### Soapbox on regenerative braking

Posted:

**Mon, 15 Dec 2008, 03:45**There have been a few threads lately discussing the merits of regenerative braking (regen), but I believe many people overplay it's importance.

The

Kinetic energy is the energy of movement. When you accelerate in an EV, you are basically converting electrical energy into kinetic energy. Our example vehicle at 60km/h has about 140kJ (0.04kWh) of kinetic energy - i.e the same energy as is used for 30 seconds of cruising at 60km/h ( = half a kilometre). It is this energy with regen can very effectively recapture.

But that kinetic energy is not entirely forfeit in a vehicle without regen. Much of it actually gets "used" when you take your foot off the accelerator pedal and coast up to a stop, where instead of power from the batteries being used to push the vehicle along, it's using the vehicle's kinetic energy (which slowly reduces). So how much of the kinetic energy goes to drag and RR, and how much can go to regen?

The formula is 1/2mv^2, so energy is proportional to the

The other time you use your brakes in a car (and hence regen is useful) is to maintain your speed downhill, i.e recovering your gravitational potential energy. Of course you'll be off the accelerator pedal completely while going downhill, so much of that potential energy is again being used to push the car through the air. How much of the energy is being wasted in the brakes, or would hence be recoverable with regen?

Let's take Kalamunda Hill as one of the worst-case scenarios around Perth. According to my Garmin it's 225m change in altitude over 4km, i.e average 6% grade. Coasting down a 6% grade at 75km/h

How much will this recharge your battery pack? 4km at 75km/h takes 3.2 minutes. If your regen is recovering the extra 5kW with 100% efficiency, you'll end up with 0.26kWh more energy in your battery pack. 0.26kWh of electricity costs about 5 cents (or 1.5 cents off-peak).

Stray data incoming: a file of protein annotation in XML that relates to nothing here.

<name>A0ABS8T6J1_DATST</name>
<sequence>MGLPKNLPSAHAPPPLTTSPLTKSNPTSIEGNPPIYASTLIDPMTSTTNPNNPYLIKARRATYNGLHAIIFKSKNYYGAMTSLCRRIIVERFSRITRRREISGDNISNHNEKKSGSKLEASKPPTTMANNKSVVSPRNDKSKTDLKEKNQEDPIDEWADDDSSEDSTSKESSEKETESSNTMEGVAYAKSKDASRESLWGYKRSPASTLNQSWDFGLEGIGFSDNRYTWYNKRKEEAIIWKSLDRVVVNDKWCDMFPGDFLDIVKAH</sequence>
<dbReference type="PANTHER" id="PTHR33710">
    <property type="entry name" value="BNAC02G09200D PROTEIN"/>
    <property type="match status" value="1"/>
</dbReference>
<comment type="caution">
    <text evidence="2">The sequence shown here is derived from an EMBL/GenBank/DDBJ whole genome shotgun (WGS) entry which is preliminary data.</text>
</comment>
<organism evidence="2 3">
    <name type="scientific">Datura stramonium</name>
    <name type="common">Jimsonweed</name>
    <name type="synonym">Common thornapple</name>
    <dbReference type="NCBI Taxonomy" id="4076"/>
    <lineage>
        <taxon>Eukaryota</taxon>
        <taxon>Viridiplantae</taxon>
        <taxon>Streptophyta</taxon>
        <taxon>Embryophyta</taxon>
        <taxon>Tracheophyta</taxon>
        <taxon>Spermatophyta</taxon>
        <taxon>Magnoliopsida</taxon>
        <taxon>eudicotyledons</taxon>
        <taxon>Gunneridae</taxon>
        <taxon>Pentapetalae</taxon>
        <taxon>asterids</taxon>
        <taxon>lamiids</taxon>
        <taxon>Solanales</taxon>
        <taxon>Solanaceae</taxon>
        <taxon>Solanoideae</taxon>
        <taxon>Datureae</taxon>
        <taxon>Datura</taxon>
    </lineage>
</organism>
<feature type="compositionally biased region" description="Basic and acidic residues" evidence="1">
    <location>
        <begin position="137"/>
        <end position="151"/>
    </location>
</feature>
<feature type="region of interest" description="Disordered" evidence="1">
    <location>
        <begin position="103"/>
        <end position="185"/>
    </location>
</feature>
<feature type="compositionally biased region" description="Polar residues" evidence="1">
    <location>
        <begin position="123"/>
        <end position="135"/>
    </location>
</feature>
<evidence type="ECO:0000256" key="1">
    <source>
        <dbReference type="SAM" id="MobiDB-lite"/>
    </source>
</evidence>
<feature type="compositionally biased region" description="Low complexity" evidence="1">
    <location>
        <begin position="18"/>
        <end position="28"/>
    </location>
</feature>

So is regen useful? Of course, but let's keep it in perspective.

*Regen is only useful when you would otherwise be using the brakes.*The two cases are (a) pulling up to a stop and (b) restricting speed down steep hills.The

*vast majority*of energy used in a typical driving cycle goes to pushing the vehicle through the air (aerodynamic drag) and the tires along the road (rolling resistance) - this energy can not be recovered. A typical small car uses about 4.4kW of energy continuously to maintain 60km/h for example*.Kinetic energy is the energy of movement. When you accelerate in an EV, you are basically converting electrical energy into kinetic energy. Our example vehicle at 60km/h has about 140kJ (0.04kWh) of kinetic energy - i.e the same energy as is used for 30 seconds of cruising at 60km/h ( = half a kilometre). It is this energy with regen can very effectively recapture.

But that kinetic energy is not entirely forfeit in a vehicle without regen. Much of it actually gets "used" when you take your foot off the accelerator pedal and coast up to a stop, where instead of power from the batteries being used to push the vehicle along, it's using the vehicle's kinetic energy (which slowly reduces). So how much of the kinetic energy goes to drag and RR, and how much can go to regen?

The formula is 1/2mv^2, so energy is proportional to the

*square*of the velocity. What this means is that if you wash off just 18km/h before applying the brakes (quite feasible?), you will already have put half of your kinetic energy to good use, pushing the car through the air instead of heating up your brakes.The other time you use your brakes in a car (and hence regen is useful) is to maintain your speed downhill, i.e recovering your gravitational potential energy. Of course you'll be off the accelerator pedal completely while going downhill, so much of that potential energy is again being used to push the car through the air. How much of the energy is being wasted in the brakes, or would hence be recoverable with regen?

Let's take Kalamunda Hill as one of the worst-case scenarios around Perth. According to my Garmin it's 225m change in altitude over 4km, i.e average 6% grade. Coasting down a 6% grade at 75km/h

*(Kala Rd speed limit +5)*provides about 12kW of power from potential energy! Aero drag + RR our example vehicle at 75km/h is 7kWh. The remaining 5kW could potentially be recaptured with regenerative braking.How much will this recharge your battery pack? 4km at 75km/h takes 3.2 minutes. If your regen is recovering the extra 5kW with 100% efficiency, you'll end up with 0.26kWh more energy in your battery pack. 0.26kWh of electricity costs about 5 cents (or 1.5 cents off-peak).

So is regen useful? Of course, but let's keep it in perspective.

** Sample vehicle: 1000kg mass, Cd = 0.35, 2m^2 frontal area, Crr = 0.015. Some formulas are here.*